A popular legal assistance program for federally detained immigrants won’t be shuttered after all.
U.S. Attorney General Jeff Sessions announced earlier this month that the Justice Department would end the Legal Orientation Program on April 30 while it evaluated the program's cost-effectiveness. On Wednesday, he told a congressional panel that the department would leave the program — which helps immigrants in at least a dozen Texas detention centers — intact at the request of Congress while making clear the department still planned to conduct an audit.
"I look forward to evaluating the findings," Sessions told the Senate Appropriations subcommittee that funds the Justice Department, according to CNN, noting he would report back to the panel.
Launched in 2003, the orientation program — overseen by the New York-based Vera Institute of Justice — helps detainees navigate a complex immigration system and secure pro bono legal services. It also regularly conducts campaigns for immigrants facing possible deportation, aimed at informing them of their legal rights.
The Texas Tribune thanks its sponsors. Become one.
Those campaigns reach more than 30,000 detainees scattered among a dozen of the state's many immigration detention centers, according to the Houston Immigration Legal Services Collaborative.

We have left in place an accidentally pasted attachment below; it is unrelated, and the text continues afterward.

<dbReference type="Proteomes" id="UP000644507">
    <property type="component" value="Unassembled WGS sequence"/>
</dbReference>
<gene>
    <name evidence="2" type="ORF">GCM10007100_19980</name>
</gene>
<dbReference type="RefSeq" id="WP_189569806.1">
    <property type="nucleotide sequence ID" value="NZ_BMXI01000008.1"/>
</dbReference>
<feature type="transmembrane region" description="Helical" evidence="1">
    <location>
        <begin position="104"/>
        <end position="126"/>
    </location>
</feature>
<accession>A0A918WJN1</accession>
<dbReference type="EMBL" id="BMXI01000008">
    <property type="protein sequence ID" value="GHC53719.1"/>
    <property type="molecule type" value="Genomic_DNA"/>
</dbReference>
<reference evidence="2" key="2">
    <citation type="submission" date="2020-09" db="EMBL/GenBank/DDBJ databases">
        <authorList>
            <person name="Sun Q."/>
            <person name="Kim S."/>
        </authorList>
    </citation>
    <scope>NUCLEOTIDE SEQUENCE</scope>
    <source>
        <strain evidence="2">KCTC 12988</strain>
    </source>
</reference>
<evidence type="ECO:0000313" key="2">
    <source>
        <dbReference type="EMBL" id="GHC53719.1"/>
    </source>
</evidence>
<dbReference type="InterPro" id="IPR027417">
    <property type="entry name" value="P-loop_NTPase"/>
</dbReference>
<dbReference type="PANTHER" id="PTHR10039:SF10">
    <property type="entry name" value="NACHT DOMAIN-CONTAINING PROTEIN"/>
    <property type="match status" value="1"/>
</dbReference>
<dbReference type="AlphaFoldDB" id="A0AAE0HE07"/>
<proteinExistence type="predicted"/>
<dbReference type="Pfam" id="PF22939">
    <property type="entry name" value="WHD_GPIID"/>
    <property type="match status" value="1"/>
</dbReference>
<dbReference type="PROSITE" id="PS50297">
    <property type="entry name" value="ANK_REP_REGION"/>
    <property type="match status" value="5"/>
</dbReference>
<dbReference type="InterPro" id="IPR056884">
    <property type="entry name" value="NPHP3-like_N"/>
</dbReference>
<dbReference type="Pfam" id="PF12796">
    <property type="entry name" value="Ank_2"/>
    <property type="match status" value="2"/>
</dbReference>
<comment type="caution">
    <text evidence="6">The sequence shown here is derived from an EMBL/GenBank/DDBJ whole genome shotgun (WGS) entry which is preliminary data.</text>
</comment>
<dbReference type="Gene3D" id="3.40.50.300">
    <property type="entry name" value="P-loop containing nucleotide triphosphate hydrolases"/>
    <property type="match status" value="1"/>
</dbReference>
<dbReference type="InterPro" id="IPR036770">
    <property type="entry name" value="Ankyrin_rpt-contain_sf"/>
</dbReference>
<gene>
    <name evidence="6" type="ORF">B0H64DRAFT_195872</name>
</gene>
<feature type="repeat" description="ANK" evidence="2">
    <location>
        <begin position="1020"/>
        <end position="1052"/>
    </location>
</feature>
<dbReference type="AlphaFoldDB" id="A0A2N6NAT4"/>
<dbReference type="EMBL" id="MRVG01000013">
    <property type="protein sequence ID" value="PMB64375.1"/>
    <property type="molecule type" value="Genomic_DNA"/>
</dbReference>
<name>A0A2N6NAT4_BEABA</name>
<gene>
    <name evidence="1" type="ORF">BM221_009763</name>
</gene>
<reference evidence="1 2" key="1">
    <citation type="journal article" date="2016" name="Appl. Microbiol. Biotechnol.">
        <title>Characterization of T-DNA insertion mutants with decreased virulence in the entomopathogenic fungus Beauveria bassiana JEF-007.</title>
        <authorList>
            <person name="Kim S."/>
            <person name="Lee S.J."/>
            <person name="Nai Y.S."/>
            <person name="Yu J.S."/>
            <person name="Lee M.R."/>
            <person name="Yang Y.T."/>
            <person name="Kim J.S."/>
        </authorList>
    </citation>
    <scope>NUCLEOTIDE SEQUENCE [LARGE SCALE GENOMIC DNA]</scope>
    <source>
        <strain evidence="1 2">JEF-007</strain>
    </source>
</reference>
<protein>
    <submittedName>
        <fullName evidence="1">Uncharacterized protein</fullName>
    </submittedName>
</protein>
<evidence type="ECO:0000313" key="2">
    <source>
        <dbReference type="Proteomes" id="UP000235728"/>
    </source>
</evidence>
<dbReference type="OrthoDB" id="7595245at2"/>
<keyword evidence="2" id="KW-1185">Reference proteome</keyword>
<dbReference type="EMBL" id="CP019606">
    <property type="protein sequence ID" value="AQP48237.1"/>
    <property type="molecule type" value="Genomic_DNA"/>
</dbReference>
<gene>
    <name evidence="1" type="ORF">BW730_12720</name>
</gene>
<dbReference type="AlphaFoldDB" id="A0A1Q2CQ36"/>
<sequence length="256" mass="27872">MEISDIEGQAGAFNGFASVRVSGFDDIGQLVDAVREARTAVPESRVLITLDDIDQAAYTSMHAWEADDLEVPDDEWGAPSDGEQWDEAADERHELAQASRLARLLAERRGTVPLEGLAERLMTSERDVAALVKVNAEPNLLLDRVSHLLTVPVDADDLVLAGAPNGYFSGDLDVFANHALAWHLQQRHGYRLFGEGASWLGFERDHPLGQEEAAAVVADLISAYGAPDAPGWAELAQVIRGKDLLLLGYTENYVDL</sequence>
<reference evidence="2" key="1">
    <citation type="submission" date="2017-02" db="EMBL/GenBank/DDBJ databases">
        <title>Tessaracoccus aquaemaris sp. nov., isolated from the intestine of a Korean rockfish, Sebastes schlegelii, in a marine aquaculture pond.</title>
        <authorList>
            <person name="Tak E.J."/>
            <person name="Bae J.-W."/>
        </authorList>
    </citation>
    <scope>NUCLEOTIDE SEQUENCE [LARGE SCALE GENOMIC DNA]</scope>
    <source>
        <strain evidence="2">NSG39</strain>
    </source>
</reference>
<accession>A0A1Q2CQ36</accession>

Kate Vickery, the executive director of the legal services organization, said the reversal is welcome news but also that the program isn't necessarily off the chopping block.
“While this is wonderful news today, we worry that we will be facing the same situation in the future if the DOJ’s audit does not support the continuation of the program,” she said in a statement. “As a community, we need to recognize the importance of supporting programs that provide due process and information for immigrants facing deportation.”
Jackie Watson, an Austin-based immigration attorney, said when the program was halted that even the most conservative immigration judges lauded its effectiveness.
Even though the program didn't provide all detainees with a pro bono attorney, she said it offered other assistance like help with paperwork or translations, along with basic workshops on how the immigration courts work.
While judges may ultimately decide to send someone home, at least "they know they've given that person a better chance" with such a program in place, Watson said.
Read related Tribune coverage: